Four major cities have decided to participate in a diesel ban in an attempt to improve the air quality in their cities and tackle pollution. The mayors of Madrid, Athens, Paris and Mexico City all agreed to implement these changes after the biennial meeting of city leaders in Mexico. They plan to abolish the use of diesel vehicles in on roads by 2025- each through their chosen methods; In Mexico City, emissions will be cut down through investing in public transport; and in Athens, the aim is to clear the city center of all cars. The promotion of public transport and electric vehicles will also support the switch from diesel fuel.
The use of diesel fuels is becoming a larger concern as pollution levels are at an all time high in major cities such as Paris and London. In fact, the exhaust particles produced from diesel, or soot, is one of the largest contributors to ill health and global warming. Diesel vehicles are therefore the most polluting vehicles, pushing the notion that we need both fewer and cleaner vehicles on our roads.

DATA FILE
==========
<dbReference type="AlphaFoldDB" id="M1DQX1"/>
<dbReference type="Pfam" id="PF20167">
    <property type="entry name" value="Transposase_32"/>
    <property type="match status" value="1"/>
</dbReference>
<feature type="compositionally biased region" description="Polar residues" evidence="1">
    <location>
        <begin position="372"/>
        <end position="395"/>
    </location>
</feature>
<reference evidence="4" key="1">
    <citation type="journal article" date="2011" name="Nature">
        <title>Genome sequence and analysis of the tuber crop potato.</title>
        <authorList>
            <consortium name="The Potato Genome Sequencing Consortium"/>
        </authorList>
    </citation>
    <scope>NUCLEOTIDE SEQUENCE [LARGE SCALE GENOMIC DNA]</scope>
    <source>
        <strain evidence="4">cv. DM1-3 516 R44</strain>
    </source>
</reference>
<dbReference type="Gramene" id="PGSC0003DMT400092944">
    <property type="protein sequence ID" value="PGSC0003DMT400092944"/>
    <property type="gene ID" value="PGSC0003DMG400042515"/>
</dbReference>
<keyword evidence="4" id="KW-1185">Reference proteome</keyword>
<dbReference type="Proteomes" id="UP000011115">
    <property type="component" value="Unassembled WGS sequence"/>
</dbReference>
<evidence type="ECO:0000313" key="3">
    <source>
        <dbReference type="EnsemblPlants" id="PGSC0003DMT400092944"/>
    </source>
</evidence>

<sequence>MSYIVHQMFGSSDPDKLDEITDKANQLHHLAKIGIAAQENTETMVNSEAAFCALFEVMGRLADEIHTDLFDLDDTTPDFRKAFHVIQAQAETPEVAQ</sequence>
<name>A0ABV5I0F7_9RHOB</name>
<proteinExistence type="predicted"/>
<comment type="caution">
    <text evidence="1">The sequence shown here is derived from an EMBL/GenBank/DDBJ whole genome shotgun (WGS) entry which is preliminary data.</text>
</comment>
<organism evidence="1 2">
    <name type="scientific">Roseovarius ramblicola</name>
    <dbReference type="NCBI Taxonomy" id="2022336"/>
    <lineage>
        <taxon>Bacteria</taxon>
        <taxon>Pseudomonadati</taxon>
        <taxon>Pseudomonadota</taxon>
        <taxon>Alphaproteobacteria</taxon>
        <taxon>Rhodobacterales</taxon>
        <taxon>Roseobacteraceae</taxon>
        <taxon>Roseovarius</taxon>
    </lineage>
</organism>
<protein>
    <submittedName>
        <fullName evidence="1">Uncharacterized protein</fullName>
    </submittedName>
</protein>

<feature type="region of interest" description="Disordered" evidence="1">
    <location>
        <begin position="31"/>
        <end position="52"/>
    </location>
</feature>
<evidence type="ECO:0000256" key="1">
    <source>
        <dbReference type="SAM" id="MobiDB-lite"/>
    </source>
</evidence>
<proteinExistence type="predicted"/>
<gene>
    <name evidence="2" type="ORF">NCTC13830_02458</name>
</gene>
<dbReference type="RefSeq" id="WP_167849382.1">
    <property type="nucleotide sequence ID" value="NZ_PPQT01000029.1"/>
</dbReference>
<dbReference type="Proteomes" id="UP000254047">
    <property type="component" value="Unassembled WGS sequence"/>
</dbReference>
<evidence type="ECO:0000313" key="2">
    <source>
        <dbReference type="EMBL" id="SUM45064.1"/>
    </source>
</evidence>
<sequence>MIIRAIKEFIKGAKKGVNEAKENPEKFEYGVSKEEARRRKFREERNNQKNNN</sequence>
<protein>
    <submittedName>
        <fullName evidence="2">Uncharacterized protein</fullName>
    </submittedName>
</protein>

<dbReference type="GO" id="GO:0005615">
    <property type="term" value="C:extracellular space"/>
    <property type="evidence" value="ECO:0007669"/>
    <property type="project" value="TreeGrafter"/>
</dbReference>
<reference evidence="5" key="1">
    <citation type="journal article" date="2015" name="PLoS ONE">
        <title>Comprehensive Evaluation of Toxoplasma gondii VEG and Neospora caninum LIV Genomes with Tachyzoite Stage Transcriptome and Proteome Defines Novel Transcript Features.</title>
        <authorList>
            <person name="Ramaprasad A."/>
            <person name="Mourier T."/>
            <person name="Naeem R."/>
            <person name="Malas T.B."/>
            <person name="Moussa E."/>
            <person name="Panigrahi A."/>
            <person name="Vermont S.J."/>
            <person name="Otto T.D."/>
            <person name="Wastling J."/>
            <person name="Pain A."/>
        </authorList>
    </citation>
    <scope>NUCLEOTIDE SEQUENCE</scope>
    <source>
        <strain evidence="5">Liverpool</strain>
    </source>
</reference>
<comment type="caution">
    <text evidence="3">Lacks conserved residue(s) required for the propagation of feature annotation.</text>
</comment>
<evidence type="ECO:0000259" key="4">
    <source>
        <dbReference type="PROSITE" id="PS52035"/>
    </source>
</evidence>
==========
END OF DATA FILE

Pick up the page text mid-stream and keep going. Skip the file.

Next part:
One of the ways in which this can be achieved is by providing alternatives to drives- such as cycling, public transport and ride sharing. By collaborating with car and bus manufacturers, as well as governments and city authorities, alternative means of transport can be introduced and implemented.
London has been urged to join in with the diesel ban as it saw its levels of pollution soar, with various areas being in breach of the legal levels of nitrogen dioxide set by the EU and WHO. Sadiq Khan has already imposed plans for the Ultra Low Emissions Zone (ULEZ) in central London to come into action in September 2020. The ULEZ will cover the same zone was the existing Congestion Charge zone and users will be liable to pay a charge of up to £10 per day if they do not meet the exhaust emissions standards. This scheme is planned to operate 24/7.
Correspondingly, Sadiq Khan has expressed plans for an early launch of the ULEZ, proposing its introduction in 2019 instead- a year ahead of schedule. Khan has also proposed extending the zone to the North and South Circular. To support this, TFL will ensure that any busses that are to operate in the ULEZ will be either hybrid, fully electronic or hydrogen powered.